Monitor: Syrian regime seizes last road into rebel-held east Aleppo

Syrian government forces on Sunday gained full control of Castello Road, the last paved road into rebel-held eastern Aleppo, a monitoring group said, amid fears of a humanitarian crisis in the area.

The advance means an estimated 200,000 to 300,000 residents can only escape the fighting in the northern city via dangerous dirt roads, the Syrian Observatory for Human Rights said.

Analysts say the government may seek to impose a lengthy siege in order to bring Aleppo, Syria's largest city before the war, under its control with minimal casualties among its own troops.

The regime's control of the road triggered fighting between government forces and rebels in its vicinity.

Opposition forces were trying to push back regime troops and regain control of the strategic supply route, the observatory said.

No casualties figures were reported.

An eyewitness in Aleppo, who asked to be named only as Aref, confirmed that Castello Road was under the control of pro-government fighters.

The road was already effectively out of use since government forces advanced to firing positions overlooking it 10 days earlier.

Even before Castello Road was closed, conditions in the eastern sector were dire, with massive damage from constant government airstrikes and shelling. Medical facilities have repeatedly been hit.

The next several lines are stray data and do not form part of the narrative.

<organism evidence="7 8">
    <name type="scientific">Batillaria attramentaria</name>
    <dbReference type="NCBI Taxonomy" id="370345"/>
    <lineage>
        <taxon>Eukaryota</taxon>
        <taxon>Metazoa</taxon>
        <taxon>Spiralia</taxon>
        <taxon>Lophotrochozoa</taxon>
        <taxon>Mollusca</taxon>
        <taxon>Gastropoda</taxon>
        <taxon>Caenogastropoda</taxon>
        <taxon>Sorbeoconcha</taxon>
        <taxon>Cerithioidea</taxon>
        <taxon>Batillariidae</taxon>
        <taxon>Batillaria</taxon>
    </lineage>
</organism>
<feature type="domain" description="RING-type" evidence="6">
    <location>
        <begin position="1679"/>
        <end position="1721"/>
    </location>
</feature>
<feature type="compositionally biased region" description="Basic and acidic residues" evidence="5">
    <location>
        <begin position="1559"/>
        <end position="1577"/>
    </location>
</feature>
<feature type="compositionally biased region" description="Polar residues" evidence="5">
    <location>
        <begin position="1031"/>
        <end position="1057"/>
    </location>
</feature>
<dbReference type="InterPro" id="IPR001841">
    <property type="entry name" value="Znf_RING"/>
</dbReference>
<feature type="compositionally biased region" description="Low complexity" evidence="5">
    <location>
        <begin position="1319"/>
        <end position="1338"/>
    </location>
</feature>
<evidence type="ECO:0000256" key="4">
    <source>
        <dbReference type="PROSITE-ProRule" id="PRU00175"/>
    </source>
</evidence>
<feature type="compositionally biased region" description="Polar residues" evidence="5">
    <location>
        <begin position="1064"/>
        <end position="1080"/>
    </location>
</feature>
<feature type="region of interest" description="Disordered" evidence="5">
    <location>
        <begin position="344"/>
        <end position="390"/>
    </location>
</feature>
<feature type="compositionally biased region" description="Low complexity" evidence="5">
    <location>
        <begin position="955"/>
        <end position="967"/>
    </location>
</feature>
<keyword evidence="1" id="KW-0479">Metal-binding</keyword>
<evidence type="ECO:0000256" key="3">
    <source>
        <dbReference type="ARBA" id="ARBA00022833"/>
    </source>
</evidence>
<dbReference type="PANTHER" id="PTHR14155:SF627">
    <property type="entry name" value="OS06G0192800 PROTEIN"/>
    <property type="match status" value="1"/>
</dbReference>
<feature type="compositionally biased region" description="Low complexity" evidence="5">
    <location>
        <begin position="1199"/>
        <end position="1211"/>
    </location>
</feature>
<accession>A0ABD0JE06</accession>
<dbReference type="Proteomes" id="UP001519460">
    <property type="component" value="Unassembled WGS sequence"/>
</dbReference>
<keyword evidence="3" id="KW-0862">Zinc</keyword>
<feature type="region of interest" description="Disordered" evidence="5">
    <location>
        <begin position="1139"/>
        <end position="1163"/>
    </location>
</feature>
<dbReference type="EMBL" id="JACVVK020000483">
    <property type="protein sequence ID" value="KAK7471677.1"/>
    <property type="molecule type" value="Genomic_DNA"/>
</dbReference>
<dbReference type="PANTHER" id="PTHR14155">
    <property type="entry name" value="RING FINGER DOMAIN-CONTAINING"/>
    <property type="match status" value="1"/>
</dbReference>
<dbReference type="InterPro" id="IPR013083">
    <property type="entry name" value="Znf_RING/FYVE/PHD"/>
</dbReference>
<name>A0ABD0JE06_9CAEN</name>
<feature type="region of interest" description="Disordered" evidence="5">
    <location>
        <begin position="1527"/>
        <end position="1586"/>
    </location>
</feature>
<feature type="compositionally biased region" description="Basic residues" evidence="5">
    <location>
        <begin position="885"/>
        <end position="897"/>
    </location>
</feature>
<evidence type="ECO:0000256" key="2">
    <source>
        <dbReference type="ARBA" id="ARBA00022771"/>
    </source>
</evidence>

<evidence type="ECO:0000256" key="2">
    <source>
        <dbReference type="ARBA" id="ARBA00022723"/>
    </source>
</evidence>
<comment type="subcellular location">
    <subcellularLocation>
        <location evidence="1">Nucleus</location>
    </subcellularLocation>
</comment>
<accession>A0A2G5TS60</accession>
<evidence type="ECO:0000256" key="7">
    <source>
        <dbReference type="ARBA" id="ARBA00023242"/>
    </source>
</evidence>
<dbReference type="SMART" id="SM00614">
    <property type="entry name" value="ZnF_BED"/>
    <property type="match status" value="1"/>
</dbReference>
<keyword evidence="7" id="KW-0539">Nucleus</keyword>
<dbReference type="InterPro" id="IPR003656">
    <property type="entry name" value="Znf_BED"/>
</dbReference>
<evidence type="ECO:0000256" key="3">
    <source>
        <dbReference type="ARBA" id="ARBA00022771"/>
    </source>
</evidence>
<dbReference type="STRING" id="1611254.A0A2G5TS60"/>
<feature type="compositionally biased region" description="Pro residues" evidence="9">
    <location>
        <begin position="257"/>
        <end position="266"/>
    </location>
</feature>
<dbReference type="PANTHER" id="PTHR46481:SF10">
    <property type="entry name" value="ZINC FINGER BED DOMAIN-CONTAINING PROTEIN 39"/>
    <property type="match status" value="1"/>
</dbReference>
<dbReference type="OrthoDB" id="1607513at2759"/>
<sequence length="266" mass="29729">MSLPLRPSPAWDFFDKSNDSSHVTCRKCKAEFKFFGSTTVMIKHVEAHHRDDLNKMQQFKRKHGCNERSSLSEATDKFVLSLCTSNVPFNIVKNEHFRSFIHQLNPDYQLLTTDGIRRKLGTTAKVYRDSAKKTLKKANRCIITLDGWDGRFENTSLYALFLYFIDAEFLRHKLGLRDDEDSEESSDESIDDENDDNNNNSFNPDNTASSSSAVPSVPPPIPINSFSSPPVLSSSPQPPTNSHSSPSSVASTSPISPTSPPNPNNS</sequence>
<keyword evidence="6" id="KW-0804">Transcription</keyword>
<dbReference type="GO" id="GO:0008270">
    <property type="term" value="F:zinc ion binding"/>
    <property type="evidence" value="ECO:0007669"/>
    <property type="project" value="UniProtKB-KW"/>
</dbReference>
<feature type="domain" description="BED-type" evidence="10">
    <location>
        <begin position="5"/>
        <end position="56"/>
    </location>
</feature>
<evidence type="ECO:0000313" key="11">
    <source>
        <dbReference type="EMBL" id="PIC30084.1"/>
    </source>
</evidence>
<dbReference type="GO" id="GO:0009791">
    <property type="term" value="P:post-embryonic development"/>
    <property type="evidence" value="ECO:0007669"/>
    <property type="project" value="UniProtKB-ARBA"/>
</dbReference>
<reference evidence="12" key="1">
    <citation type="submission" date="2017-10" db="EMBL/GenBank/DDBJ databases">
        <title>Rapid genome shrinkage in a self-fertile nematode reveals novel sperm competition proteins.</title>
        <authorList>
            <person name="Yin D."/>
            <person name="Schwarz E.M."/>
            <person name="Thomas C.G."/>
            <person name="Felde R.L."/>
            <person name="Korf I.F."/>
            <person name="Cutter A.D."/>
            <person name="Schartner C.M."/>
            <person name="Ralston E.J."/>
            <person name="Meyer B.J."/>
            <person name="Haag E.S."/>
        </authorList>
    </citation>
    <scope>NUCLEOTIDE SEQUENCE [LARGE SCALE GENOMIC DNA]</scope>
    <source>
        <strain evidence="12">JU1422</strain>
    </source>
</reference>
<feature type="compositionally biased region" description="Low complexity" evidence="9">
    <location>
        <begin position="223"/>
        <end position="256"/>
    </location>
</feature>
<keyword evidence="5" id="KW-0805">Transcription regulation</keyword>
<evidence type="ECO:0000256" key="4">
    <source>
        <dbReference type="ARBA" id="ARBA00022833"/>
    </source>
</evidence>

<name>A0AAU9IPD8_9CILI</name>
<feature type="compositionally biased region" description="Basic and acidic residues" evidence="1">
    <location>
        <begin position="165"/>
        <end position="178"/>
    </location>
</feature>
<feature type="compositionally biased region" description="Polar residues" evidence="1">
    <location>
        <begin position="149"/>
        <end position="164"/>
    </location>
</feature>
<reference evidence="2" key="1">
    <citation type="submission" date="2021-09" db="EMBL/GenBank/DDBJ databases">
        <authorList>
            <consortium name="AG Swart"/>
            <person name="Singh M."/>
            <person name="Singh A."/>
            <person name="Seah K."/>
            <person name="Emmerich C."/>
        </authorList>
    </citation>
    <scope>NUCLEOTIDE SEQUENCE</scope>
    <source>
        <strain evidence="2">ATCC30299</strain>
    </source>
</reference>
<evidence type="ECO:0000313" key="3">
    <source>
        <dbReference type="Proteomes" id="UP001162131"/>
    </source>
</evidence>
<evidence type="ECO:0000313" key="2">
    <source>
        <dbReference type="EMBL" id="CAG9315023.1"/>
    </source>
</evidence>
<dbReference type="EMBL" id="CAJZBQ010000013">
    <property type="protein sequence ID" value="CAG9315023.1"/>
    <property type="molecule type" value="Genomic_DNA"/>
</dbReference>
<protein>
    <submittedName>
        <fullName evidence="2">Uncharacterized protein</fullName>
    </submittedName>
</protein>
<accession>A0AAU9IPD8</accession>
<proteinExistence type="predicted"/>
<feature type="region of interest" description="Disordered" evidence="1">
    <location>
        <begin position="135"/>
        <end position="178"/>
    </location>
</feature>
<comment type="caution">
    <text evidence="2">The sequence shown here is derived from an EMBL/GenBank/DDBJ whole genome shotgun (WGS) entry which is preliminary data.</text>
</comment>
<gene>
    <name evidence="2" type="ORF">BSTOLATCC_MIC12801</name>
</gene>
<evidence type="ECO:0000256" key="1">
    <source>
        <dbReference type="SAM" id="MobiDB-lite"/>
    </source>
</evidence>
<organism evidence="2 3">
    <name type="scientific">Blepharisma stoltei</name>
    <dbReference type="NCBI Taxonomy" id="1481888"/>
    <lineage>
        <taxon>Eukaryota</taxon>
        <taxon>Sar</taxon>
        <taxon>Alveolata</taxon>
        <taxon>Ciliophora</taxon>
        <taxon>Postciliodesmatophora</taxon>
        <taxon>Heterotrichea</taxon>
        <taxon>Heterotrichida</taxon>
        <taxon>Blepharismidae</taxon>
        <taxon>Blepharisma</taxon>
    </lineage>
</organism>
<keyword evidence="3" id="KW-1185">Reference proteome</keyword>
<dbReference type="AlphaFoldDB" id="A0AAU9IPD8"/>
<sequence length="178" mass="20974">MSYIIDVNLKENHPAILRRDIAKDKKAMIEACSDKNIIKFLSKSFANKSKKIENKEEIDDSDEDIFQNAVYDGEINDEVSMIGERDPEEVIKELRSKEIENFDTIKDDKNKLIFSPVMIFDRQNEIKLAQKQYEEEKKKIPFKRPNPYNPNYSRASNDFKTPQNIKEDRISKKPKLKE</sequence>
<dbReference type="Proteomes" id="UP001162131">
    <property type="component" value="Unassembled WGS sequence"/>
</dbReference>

Retaliatory attacks on Sunday intensified between government forces and the opposition in Aleppo, according to the Britain-based observatory that relies on a network of activists inside Syria.

Five civilians, including two children, were killed in shelling by rebels on regime-controlled districts in the city.

Unidentified warplanes, meanwhile, bombarded rebel-controlled areas on the western outskirts of Aleppo, the observatory added. No casualties were reported.

Once Syria's commercial hub, Aleppo has been divided between the forces of Syrian President Bashar al-Assad in the west and rebels in the east since fighting erupted for control of the city in mid-2012. 

Last update: Sun, 17/07/2016 - 22:08

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